As states begin to reopen and loosen restrictions on public gatherings and business closures, employers are seeking to get back to a semblance of normalcy. However, at least in the near term, it appears that business will not be business-as-usual. Social distancing, personal protective equipment, and other protective measures will be the new norm. As a result, company outings and events will look very different for the time-being.
There is a confusing array of local, state, and federal guidance that has been issued on maintaining safe business practices, aimed at reducing the transmission of the virus. Businesses should seek to comply with these requirements in the workplace and especially during any company gatherings. This means employers and employees can expect more sophisticated virtual participation options, smaller satellite events, and a careful examination of the return on investment from attending. Please visit the CDC website for the latest guidance on event risks as this is information that is constantly changing.
In general, the total guest count should allow individuals to remain at least six feet apart from each other. Rather than focusing on an ideal number, event organizers and administrators should focus on the ability to reduce and limit contact between people. The more interactions between people, the more closely and longer the interactions occur, the higher the risk of spreading COVID-19. Indoor spaces are more risky than outdoor spaces because indoors can be harder to keep people at least six feet apart and the ventilation is not as good as it is outdoors.
Employers should check state, county, and city rules regarding any current restrictions limiting the number of attendees at events.
Consult with local public health officials and continually assess, based on current conditions, whether to postpone, cancel, or significantly reduce the number of in-person attendees (if possible) at an event or gathering. When determining if you should postpone or cancel a large gathering or event, consider the:
The CDC offers employers the following tips when hosting employee outings or events:
For additional health and safety considerations, visit the CDC website.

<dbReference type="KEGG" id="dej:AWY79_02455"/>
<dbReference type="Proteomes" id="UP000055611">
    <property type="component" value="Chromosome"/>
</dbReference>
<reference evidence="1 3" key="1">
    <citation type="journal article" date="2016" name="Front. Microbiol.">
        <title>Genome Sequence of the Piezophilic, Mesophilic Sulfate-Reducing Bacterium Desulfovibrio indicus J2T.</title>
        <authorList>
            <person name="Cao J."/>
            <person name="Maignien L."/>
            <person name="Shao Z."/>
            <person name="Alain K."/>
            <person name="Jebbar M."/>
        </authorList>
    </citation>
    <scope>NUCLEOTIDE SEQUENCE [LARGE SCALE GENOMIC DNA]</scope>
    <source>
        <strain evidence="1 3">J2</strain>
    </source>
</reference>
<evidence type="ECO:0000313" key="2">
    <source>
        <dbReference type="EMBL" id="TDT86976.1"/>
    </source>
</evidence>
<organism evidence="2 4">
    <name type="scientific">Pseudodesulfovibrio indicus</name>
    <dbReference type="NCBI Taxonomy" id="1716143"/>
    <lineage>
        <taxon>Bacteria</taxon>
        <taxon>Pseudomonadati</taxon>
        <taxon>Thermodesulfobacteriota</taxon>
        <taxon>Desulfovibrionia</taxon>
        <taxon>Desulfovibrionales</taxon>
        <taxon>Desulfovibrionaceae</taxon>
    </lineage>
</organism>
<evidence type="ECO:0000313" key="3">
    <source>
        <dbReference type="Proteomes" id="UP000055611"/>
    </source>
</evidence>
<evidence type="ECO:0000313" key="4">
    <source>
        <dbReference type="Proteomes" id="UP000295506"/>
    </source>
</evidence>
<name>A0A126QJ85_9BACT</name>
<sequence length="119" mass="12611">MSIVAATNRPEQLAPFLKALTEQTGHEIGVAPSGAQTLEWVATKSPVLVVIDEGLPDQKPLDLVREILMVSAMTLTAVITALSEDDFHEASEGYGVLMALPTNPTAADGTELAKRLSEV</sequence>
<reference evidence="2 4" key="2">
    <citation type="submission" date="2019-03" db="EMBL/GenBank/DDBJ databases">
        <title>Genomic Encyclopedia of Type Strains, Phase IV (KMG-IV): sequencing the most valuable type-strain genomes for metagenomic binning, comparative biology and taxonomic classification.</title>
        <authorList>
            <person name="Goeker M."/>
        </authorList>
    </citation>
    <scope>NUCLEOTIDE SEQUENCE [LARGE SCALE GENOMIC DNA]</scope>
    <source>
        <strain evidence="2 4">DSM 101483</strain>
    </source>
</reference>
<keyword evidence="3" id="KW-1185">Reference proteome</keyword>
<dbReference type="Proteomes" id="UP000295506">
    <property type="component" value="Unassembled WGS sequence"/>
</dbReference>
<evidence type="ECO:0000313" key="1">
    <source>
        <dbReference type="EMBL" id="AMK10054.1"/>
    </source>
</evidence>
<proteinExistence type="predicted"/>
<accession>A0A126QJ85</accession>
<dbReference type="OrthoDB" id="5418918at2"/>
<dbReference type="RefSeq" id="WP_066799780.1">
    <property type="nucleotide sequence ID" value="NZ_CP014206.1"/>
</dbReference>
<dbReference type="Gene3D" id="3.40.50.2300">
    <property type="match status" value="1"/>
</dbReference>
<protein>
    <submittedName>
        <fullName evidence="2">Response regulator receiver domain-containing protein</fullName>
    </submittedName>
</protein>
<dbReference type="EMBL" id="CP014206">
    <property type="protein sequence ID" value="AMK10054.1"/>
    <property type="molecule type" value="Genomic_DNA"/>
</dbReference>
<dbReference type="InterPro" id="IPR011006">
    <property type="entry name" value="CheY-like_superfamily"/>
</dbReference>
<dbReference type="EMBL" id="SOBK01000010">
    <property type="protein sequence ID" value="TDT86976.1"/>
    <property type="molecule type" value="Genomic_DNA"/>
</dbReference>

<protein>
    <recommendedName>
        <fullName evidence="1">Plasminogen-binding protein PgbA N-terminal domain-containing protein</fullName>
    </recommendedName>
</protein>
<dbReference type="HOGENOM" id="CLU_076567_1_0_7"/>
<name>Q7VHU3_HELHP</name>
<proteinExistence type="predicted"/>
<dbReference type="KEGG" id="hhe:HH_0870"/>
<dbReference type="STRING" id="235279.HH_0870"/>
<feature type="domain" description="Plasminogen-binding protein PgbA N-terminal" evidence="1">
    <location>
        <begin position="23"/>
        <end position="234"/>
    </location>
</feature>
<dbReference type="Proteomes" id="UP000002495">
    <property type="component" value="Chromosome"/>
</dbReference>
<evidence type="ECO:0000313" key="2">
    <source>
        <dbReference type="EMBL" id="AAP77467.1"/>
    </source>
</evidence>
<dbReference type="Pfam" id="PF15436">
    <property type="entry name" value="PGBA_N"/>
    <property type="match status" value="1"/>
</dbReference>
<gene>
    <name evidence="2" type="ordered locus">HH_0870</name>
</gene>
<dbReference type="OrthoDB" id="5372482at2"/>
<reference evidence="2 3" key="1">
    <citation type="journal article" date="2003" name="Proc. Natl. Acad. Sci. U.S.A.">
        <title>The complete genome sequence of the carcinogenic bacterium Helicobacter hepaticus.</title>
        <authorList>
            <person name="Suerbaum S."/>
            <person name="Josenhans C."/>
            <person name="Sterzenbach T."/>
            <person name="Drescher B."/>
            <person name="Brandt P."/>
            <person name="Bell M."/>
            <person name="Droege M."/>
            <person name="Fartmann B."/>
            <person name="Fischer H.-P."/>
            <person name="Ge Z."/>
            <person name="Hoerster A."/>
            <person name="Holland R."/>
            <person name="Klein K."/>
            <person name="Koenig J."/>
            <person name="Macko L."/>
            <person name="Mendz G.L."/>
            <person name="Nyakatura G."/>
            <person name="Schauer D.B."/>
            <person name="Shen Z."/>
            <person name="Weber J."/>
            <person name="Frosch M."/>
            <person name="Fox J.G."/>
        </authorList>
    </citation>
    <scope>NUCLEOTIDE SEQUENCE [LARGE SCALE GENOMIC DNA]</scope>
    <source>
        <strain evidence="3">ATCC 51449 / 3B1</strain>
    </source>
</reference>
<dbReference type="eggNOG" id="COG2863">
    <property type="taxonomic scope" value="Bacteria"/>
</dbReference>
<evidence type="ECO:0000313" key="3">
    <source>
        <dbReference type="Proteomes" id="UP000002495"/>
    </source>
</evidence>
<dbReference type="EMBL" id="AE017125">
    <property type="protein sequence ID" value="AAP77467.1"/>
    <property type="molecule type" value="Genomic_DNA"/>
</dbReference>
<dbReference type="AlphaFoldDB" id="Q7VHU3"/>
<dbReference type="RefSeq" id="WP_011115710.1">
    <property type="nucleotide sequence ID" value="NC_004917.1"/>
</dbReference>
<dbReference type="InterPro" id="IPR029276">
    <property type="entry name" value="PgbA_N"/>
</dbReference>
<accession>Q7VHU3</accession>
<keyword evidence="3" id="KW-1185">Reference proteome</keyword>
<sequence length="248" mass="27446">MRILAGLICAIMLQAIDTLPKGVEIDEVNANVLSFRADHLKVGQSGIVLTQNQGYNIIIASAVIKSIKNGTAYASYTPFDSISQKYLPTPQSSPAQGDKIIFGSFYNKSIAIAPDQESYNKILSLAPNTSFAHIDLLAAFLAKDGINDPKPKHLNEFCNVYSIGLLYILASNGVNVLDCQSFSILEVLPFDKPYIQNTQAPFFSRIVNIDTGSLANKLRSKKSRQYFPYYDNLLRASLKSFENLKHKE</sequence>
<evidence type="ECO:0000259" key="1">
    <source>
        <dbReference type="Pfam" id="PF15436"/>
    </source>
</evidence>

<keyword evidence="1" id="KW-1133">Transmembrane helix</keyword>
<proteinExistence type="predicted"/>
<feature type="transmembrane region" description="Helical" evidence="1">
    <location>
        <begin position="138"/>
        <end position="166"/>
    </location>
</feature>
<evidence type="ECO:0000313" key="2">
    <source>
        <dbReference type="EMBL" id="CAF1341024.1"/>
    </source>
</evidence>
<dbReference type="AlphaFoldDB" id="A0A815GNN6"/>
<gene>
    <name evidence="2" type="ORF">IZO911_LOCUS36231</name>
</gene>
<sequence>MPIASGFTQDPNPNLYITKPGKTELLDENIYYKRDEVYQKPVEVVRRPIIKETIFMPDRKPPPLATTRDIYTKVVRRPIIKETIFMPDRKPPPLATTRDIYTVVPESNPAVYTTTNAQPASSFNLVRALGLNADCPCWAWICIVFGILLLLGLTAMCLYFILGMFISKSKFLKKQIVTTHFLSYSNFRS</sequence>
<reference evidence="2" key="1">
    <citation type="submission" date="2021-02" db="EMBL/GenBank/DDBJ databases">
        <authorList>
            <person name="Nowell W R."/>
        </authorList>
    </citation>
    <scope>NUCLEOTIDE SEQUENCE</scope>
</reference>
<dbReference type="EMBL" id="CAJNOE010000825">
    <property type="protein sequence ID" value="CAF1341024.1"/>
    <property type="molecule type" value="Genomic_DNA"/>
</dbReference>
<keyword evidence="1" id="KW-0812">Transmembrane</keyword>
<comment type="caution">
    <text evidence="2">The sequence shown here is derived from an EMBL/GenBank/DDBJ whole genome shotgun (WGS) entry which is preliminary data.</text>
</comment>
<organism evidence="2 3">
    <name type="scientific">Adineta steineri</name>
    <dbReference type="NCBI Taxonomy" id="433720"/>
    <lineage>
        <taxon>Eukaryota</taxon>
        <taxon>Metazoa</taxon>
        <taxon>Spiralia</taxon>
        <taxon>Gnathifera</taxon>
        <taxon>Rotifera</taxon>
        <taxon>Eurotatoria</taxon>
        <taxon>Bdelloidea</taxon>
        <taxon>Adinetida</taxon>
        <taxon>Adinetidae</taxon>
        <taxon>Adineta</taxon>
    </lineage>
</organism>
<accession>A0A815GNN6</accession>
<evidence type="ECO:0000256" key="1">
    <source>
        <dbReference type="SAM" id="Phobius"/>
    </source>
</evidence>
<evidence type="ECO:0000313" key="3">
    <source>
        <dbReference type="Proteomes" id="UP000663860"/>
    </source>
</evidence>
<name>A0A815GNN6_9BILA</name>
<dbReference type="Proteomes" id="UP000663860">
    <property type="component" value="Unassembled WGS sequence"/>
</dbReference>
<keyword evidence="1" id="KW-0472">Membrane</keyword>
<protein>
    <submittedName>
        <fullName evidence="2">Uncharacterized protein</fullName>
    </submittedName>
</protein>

The pandemic has forced employers to explore work-from-home options, relying heavily on Wi-Fi, streaming, and video conferencing. There’s no doubt that business travel and meetings will look very different when we come through the other side of this crisis. Smart event organizers also realize that budgets are tightening so they need to offer compelling virtual participation options.
Amy assists clients with identifying and mitigating risk, resolves carrier loss prevention recommendations, develops and implements safety programs, evaluates training needs and delivers customized training solutions.
Amy assists clients with identifying and mitigating risk, resolves carrier loss prevention recommendations, develops and implements safety programs, evaluates training needs and delivers customized training solutions. She brings a practical approach that has been developed in the real world which translates into improving client safety performance. Amy’s strengths include developing safety programs compliant with OSHA and DOT regulations, conducting management and employee training, organizing and leading safety committees, enhancing safety awareness and building safety cultures and facilitating carrier loss control inspections.
Since the first week of December 2014, warnings of widespread reports of seasonal influenza (“flu”) have been making headlines across the Midwest from Minnesota and Wisconsin to Illinois. In Minnesota, preliminary data for the week ending December 6, 2014, showed a significant increase in flu activity, with 65 hospitalizations for influenza. Nineteen schools reported outbreaks of influenza-like illnesses compared to nine school outbreaks the previous week. Long-term care facilities reported four flu outbreaks.
The people who work in healthcare facilities are exposed to hazards on a daily basis that employees from other professions are not. While these hazards are unique to the industry, there are ways to protect the health and safety of these employees, from the nurse in the operating room to the maintenance staff cleaning up after a patient incident to the laundry aide in the nursing home.
Send a Message
Find a Location